Toward End Time
Over and over in the milk white breast of time
I look forward to good-byes physical as dew
in the mountain mornings on strange rough grass
whose colors turn as the sun creeps into full day.
Over and over on the wide mothering belly of time
I look forward to good-byes small as the whisper
of beetles whose casings litter the forests of days
bent by the summer thunderheaded storms.
Over and over from the waist down toward time
without stopping til the moon mellows full
after beginning a small sliver in the night,
I look forward to good-byes. Good-bye to being
without time for the circumference of you;
Good-bye to wondering whether again you
and I in the ripeness of flesh will cling
as we had—rich with sweat,
with odors of love; you and I, again.
Again waiting for the breath that breaks water,
that orders the moments between life new
and life past, over and over, again.
He loved no place for what it was
but what he could make of it
I recall a wondrous instant: father planting trees
around two stories tall a dwelling of brick brightened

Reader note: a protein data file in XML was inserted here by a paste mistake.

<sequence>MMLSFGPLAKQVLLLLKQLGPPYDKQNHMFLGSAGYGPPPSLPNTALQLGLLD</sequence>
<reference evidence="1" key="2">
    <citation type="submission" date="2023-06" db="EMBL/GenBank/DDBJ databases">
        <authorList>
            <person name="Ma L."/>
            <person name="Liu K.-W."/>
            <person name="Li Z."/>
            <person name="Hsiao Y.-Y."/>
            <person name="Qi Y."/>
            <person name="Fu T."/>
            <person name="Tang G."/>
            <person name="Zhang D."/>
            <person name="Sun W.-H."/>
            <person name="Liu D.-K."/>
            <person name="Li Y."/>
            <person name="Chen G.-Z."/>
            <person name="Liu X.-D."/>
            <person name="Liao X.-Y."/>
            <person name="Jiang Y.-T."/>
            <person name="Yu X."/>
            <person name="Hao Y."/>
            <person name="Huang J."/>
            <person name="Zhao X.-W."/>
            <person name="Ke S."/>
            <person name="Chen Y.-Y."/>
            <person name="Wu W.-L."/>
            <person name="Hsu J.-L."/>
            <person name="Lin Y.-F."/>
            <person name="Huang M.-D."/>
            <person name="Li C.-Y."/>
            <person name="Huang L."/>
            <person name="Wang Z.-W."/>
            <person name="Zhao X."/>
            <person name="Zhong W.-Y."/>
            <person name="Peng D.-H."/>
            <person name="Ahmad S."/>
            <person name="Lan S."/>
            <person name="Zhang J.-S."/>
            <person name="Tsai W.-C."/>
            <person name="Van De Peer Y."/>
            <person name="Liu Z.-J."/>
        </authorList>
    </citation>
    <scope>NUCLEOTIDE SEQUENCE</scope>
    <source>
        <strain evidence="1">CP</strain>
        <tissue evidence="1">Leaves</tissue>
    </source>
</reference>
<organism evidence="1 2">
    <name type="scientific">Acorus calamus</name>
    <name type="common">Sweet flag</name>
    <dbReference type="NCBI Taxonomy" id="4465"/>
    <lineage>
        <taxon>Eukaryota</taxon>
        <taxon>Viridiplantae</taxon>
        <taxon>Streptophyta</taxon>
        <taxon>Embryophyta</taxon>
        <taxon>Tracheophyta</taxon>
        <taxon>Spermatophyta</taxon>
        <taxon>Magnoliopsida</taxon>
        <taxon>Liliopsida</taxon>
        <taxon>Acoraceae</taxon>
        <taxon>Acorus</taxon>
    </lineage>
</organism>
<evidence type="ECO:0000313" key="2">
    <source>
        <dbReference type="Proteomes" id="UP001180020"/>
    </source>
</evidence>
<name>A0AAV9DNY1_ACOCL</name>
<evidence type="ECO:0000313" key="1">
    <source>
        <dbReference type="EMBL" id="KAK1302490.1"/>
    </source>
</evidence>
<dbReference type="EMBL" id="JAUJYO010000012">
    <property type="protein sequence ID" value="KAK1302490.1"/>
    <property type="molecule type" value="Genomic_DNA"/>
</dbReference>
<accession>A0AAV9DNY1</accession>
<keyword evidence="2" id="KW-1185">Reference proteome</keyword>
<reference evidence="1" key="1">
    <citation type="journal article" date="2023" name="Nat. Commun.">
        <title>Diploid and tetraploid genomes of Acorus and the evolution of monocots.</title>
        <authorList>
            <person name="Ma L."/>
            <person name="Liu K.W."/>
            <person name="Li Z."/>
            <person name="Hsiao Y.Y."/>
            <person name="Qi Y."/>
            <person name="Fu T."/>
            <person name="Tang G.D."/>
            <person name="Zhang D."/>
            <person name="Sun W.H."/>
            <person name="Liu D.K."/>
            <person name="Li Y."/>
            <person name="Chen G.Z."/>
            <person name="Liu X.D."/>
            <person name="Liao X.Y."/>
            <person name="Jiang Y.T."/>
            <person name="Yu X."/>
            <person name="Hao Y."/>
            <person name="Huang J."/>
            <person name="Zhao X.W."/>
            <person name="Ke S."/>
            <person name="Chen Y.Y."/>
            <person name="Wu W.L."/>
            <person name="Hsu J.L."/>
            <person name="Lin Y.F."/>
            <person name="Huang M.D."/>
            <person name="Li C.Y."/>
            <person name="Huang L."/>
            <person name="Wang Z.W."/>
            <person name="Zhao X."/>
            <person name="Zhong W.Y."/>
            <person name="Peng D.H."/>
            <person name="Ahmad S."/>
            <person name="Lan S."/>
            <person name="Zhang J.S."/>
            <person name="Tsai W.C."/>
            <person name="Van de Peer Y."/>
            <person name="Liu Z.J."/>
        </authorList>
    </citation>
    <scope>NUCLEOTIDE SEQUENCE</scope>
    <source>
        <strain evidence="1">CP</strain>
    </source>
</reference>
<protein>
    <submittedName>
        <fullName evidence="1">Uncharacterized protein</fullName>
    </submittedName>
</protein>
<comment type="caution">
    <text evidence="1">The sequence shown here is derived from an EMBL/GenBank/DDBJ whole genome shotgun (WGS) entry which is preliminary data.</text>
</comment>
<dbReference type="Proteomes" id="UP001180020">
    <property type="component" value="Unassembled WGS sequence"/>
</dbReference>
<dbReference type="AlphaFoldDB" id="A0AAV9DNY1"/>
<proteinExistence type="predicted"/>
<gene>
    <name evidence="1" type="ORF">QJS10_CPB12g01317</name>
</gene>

with roseate windows made of glass, and hard-wooded
floor parquetry from discards; with neighbors from birth
until death. we gathered and we sang, we sang sweet
tunes—the last time such airs were sung—for traveling,
whose rhythms were for wagon wheels and ocean waves.
he made a strange form as if roof and wall -
it shelters; we called "house"; it became “home”
nor loved he a man for who he was
but for what he might become
I recall a wondrous instant: father planting trees—
plum, almond, peach, and apricot—around that house
of brick two stories tall with windowpanes of glass
and hard-wood floors while neighbors who'd announce
our future births with pagan song and Christian toasts
gathered and sang sweet airs that none might sing again,
rhythms from the roll of wagon wheels and ocean ships.
He met neighbors—with bulky shoulders, massive necks,
broad-chested, full of toughness, health and strength
like animals and trees of the wet North.
Each face is like a country:
plain, an open or a wild waste.
He loved no place for what it was but loved
for what he could make of it; nor loved
a man for what he was but for what he could
become—a wondrous instant, I recall
I was among the guests;
beer and wine drank I;
and, what I saw, I put
into these very books
under the thatch of a roof.
It was as if our feet had never touched
the earth; as if no one had come our way.
Revolution in his grasp, his planting,
and his song.